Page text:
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Tuesday, October 06, 2009

Systems, authenticity and marketing

How important are solid business systems? In the last month, we had more staff turnover and disruption than I would wish on anyone; individually the reasons all make sense and, while we can draw some collective conclusions for the reasons, the losses were painful.

But the business is rebounding effectively, operations continue uninterrupted, and while client service continued seamlessly through the transition, it will now improve because of lessons learned and new processes and improvements put in place.

Systems, of course, saved the day. I turned on our "recruiting and employee selection" system several times, and it worked to quickly allow us to make the correct choices. But we modified the rules and processes by adapting, listening, and respecting some flexibility --- this allowed me to speed up some critical hiring decisions, while minimizing risk of bad choices.

Then, the new employees (in one case, a returning employee) generally knew what to do because we have established operating procedures. They of course need some guidance for the exceptions and special circumstances that occur less often, but generally, they could find out what to do and when.

Fair enough. Systems can save a business. But can they make one?

Systems-focused people advocate building the systems into your business from day one. They say you should visualize your end-result and then design all your operations to fit a structured, systematic model -- to avoid the seat-of-your-pants and chaotic environment where your personality and bad choices rule the day.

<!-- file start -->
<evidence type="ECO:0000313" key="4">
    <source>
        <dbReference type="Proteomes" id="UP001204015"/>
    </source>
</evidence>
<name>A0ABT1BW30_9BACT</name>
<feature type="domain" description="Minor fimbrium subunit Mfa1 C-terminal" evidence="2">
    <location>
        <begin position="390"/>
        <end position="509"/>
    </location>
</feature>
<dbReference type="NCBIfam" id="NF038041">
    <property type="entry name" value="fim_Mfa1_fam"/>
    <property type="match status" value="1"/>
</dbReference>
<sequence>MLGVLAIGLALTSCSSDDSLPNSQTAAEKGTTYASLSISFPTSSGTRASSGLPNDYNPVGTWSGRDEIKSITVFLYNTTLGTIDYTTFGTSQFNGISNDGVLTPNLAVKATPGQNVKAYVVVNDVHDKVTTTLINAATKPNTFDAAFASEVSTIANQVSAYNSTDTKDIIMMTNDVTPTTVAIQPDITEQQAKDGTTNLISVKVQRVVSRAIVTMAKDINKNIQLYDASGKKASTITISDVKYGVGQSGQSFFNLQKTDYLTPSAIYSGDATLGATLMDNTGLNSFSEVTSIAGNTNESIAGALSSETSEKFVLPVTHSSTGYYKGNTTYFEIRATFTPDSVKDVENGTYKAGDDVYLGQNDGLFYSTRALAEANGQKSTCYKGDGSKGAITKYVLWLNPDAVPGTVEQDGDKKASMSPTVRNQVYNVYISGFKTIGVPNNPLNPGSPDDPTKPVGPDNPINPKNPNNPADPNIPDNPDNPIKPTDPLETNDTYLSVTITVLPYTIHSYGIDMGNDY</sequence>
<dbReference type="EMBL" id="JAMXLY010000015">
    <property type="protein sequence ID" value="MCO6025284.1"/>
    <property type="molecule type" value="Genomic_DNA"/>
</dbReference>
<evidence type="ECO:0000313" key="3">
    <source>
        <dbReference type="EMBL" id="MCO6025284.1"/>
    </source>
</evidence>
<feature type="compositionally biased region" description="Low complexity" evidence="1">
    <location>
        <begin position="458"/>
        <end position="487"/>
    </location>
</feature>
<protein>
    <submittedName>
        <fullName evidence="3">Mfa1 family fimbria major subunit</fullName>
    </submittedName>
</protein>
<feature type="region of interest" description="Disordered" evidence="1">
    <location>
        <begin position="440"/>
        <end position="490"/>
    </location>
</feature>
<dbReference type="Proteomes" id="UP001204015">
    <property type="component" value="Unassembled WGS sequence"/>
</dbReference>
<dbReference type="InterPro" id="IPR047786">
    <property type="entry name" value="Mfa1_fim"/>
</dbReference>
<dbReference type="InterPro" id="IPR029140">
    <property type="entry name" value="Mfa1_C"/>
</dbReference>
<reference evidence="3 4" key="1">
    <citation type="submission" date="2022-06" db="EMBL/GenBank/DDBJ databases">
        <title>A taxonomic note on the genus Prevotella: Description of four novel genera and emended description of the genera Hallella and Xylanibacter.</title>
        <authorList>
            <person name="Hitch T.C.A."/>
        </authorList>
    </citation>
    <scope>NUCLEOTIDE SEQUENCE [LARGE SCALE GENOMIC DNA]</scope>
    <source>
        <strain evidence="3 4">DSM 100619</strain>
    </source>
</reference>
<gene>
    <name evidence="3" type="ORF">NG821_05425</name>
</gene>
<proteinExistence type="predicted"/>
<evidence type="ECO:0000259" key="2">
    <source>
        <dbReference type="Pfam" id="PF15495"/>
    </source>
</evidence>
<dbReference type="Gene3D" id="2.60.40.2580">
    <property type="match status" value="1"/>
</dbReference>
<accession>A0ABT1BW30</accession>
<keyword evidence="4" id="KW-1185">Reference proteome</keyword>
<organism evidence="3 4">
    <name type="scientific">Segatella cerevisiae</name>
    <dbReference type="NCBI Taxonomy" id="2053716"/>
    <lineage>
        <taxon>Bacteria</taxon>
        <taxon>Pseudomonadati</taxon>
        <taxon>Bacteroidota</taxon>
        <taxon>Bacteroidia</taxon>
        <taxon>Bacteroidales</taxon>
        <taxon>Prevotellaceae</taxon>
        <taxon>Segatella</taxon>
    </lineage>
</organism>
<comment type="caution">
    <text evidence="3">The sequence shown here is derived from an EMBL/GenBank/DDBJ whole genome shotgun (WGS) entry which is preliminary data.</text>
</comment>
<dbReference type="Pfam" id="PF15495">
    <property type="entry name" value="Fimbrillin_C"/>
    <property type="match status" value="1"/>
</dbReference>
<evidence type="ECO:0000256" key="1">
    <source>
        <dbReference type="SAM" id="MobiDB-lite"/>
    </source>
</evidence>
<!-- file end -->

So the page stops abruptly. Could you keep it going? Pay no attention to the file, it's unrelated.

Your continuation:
There are merits in these approaches; you certainly wouldn't want to make all the mistakes I made in my early days (and still do now!)

But there is a problem with this approach, and it is "authenticity". I sense if your business is excessively systematized at the beginning, the creative spark which defines it may be lost. You also risk putting on airs about being something you are not.

If you are operating a part-time, one person Internet marketing service you are not a "Professional Contractors Association" even if the materials you have systematically devised are as good as any I've seen for truly professional associations. (Is that a mixed review? Yes, but you should really read Steve Seller's stuff. His resources are excellent. See yesterday's blog posting for the relevant links.)

Then, can you solve your marketing problems with marketing systems? Here, again, the answer is yes, with a big caution. I'm really wary of prepackaged and ready-to-go solutions sold by third party vendors. These are probably much better than the seat-of-your-pants and hope-for-the-best approaches most start-up businesses use, but I sense the best systems are the ones you build yourself, by combining the best practices and advice of others with your own personality, temperament and values.

Sellers acknowledges he is a systems person, but he learned (through purchase of a bad franchise) that systems themselves don't work if they aren't right for the particular business and market you are serving.

One-size-fits all marketing solutions for contractors may deliver core value and can save you a lot of time on the learning curve, but they won't respect your individuality and may be a mismatch for who you actually are.

In other words, learn from others, use systems, but be sure to devise something that is right for you. And be real.

(P.S. The bi-weekly newsletter is a little late -- I expect it will be ready later today but you may receive it tomorrow morning.)

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